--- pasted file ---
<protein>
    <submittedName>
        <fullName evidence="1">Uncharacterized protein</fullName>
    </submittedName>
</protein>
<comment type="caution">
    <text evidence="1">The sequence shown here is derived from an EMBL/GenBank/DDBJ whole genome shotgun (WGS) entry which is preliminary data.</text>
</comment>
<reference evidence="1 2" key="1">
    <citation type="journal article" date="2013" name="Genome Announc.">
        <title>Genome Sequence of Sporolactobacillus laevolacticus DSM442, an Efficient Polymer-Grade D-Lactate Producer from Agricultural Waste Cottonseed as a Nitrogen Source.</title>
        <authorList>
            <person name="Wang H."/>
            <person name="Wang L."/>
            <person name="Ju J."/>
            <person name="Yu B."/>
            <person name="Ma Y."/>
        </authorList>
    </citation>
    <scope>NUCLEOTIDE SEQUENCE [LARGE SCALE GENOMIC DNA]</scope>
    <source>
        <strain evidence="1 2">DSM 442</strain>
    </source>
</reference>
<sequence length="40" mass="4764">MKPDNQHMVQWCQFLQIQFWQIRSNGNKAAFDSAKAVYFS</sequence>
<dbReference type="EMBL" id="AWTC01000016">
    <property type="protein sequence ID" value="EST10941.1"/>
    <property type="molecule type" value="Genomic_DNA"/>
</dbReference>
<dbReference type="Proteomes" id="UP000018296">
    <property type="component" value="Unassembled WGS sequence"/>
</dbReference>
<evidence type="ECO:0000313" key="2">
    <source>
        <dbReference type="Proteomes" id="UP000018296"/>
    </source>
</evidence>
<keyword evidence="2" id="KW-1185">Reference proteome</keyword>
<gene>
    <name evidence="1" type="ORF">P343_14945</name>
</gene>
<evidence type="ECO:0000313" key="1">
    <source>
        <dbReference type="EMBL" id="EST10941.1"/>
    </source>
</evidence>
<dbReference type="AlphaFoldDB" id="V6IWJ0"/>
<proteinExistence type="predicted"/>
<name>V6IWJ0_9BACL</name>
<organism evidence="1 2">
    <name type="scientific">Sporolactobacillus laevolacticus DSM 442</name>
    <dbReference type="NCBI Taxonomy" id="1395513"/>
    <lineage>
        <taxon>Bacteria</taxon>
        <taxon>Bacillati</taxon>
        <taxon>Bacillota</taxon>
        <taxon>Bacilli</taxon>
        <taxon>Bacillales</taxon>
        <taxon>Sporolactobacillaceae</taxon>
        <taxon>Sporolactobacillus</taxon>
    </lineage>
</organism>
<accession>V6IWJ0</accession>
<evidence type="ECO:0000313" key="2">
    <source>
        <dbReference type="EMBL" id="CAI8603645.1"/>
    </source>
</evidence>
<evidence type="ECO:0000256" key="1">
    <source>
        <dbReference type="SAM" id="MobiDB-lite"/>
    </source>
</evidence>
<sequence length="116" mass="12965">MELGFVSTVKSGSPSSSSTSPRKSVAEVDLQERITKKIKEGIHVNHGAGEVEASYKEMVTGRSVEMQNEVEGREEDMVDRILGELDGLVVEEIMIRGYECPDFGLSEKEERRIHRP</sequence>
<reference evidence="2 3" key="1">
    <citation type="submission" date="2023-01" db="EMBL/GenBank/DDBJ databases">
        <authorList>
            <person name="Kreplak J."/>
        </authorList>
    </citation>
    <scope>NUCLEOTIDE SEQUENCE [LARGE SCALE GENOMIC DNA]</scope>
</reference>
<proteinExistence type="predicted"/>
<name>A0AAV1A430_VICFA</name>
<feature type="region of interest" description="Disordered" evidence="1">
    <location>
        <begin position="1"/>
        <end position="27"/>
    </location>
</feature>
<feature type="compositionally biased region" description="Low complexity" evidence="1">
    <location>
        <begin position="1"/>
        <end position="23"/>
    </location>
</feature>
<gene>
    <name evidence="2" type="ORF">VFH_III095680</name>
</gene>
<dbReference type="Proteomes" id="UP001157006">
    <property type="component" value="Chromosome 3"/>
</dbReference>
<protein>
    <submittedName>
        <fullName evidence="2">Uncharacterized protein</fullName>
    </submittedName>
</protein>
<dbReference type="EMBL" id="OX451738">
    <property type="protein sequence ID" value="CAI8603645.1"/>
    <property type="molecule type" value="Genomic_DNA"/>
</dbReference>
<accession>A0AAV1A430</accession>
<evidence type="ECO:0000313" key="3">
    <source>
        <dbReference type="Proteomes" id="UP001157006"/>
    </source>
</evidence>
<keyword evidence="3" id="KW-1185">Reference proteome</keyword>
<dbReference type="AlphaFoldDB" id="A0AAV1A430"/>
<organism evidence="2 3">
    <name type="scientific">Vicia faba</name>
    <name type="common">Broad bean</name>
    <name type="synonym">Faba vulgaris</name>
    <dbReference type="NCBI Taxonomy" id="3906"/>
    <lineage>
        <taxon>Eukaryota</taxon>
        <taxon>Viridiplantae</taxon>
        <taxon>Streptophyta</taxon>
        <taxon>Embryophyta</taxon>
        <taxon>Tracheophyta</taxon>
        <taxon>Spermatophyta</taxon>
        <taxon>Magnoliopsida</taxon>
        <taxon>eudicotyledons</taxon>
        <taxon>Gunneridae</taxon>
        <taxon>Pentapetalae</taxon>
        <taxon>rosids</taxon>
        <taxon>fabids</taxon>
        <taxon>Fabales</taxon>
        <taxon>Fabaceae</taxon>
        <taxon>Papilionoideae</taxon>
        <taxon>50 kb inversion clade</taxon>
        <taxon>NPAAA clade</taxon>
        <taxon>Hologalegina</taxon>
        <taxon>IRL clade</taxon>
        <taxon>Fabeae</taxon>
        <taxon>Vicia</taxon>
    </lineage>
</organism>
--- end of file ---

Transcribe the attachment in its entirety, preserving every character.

<protein>
    <submittedName>
        <fullName evidence="1">Uncharacterized protein</fullName>
    </submittedName>
</protein>
<comment type="caution">
    <text evidence="1">The sequence shown here is derived from an EMBL/GenBank/DDBJ whole genome shotgun (WGS) entry which is preliminary data.</text>
</comment>
<reference evidence="1 2" key="1">
    <citation type="journal article" date="2013" name="Genome Announc.">
        <title>Genome Sequence of Sporolactobacillus laevolacticus DSM442, an Efficient Polymer-Grade D-Lactate Producer from Agricultural Waste Cottonseed as a Nitrogen Source.</title>
        <authorList>
            <person name="Wang H."/>
            <person name="Wang L."/>
            <person name="Ju J."/>
            <person name="Yu B."/>
            <person name="Ma Y."/>
        </authorList>
    </citation>
    <scope>NUCLEOTIDE SEQUENCE [LARGE SCALE GENOMIC DNA]</scope>
    <source>
        <strain evidence="1 2">DSM 442</strain>
    </source>
</reference>
<sequence length="40" mass="4764">MKPDNQHMVQWCQFLQIQFWQIRSNGNKAAFDSAKAVYFS</sequence>
<dbReference type="EMBL" id="AWTC01000016">
    <property type="protein sequence ID" value="EST10941.1"/>
    <property type="molecule type" value="Genomic_DNA"/>
</dbReference>
<dbReference type="Proteomes" id="UP000018296">
    <property type="component" value="Unassembled WGS sequence"/>
</dbReference>
<evidence type="ECO:0000313" key="2">
    <source>
        <dbReference type="Proteomes" id="UP000018296"/>
    </source>
</evidence>
<keyword evidence="2" id="KW-1185">Reference proteome</keyword>
<gene>
    <name evidence="1" type="ORF">P343_14945</name>
</gene>
<evidence type="ECO:0000313" key="1">
    <source>
        <dbReference type="EMBL" id="EST10941.1"/>
    </source>
</evidence>
<dbReference type="AlphaFoldDB" id="V6IWJ0"/>
<proteinExistence type="predicted"/>
<name>V6IWJ0_9BACL</name>
<organism evidence="1 2">
    <name type="scientific">Sporolactobacillus laevolacticus DSM 442</name>
    <dbReference type="NCBI Taxonomy" id="1395513"/>
    <lineage>
        <taxon>Bacteria</taxon>
        <taxon>Bacillati</taxon>
        <taxon>Bacillota</taxon>
        <taxon>Bacilli</taxon>
        <taxon>Bacillales</taxon>
        <taxon>Sporolactobacillaceae</taxon>
        <taxon>Sporolactobacillus</taxon>
    </lineage>
</organism>
<accession>V6IWJ0</accession>
<evidence type="ECO:0000313" key="2">
    <source>
        <dbReference type="EMBL" id="CAI8603645.1"/>
    </source>
</evidence>
<evidence type="ECO:0000256" key="1">
    <source>
        <dbReference type="SAM" id="MobiDB-lite"/>
    </source>
</evidence>
<sequence length="116" mass="12965">MELGFVSTVKSGSPSSSSTSPRKSVAEVDLQERITKKIKEGIHVNHGAGEVEASYKEMVTGRSVEMQNEVEGREEDMVDRILGELDGLVVEEIMIRGYECPDFGLSEKEERRIHRP</sequence>
<reference evidence="2 3" key="1">
    <citation type="submission" date="2023-01" db="EMBL/GenBank/DDBJ databases">
        <authorList>
            <person name="Kreplak J."/>
        </authorList>
    </citation>
    <scope>NUCLEOTIDE SEQUENCE [LARGE SCALE GENOMIC DNA]</scope>
</reference>
<proteinExistence type="predicted"/>
<name>A0AAV1A430_VICFA</name>
<feature type="region of interest" description="Disordered" evidence="1">
    <location>
        <begin position="1"/>
        <end position="27"/>
    </location>
</feature>
<feature type="compositionally biased region" description="Low complexity" evidence="1">
    <location>
        <begin position="1"/>
        <end position="23"/>
    </location>
</feature>
<gene>
    <name evidence="2" type="ORF">VFH_III095680</name>
</gene>
<dbReference type="Proteomes" id="UP001157006">
    <property type="component" value="Chromosome 3"/>
</dbReference>
<protein>
    <submittedName>
        <fullName evidence="2">Uncharacterized protein</fullName>
    </submittedName>
</protein>
<dbReference type="EMBL" id="OX451738">
    <property type="protein sequence ID" value="CAI8603645.1"/>
    <property type="molecule type" value="Genomic_DNA"/>
</dbReference>
<accession>A0AAV1A430</accession>
<evidence type="ECO:0000313" key="3">
    <source>
        <dbReference type="Proteomes" id="UP001157006"/>
    </source>
</evidence>
<keyword evidence="3" id="KW-1185">Reference proteome</keyword>
<dbReference type="AlphaFoldDB" id="A0AAV1A430"/>
<organism evidence="2 3">
    <name type="scientific">Vicia faba</name>
    <name type="common">Broad bean</name>
    <name type="synonym">Faba vulgaris</name>
    <dbReference type="NCBI Taxonomy" id="3906"/>
    <lineage>
        <taxon>Eukaryota</taxon>
        <taxon>Viridiplantae</taxon>
        <taxon>Streptophyta</taxon>
        <taxon>Embryophyta</taxon>
        <taxon>Tracheophyta</taxon>
        <taxon>Spermatophyta</taxon>
        <taxon>Magnoliopsida</taxon>
        <taxon>eudicotyledons</taxon>
        <taxon>Gunneridae</taxon>
        <taxon>Pentapetalae</taxon>
        <taxon>rosids</taxon>
        <taxon>fabids</taxon>
        <taxon>Fabales</taxon>
        <taxon>Fabaceae</taxon>
        <taxon>Papilionoideae</taxon>
        <taxon>50 kb inversion clade</taxon>
        <taxon>NPAAA clade</taxon>
        <taxon>Hologalegina</taxon>
        <taxon>IRL clade</taxon>
        <taxon>Fabeae</taxon>
        <taxon>Vicia</taxon>
    </lineage>
</organism>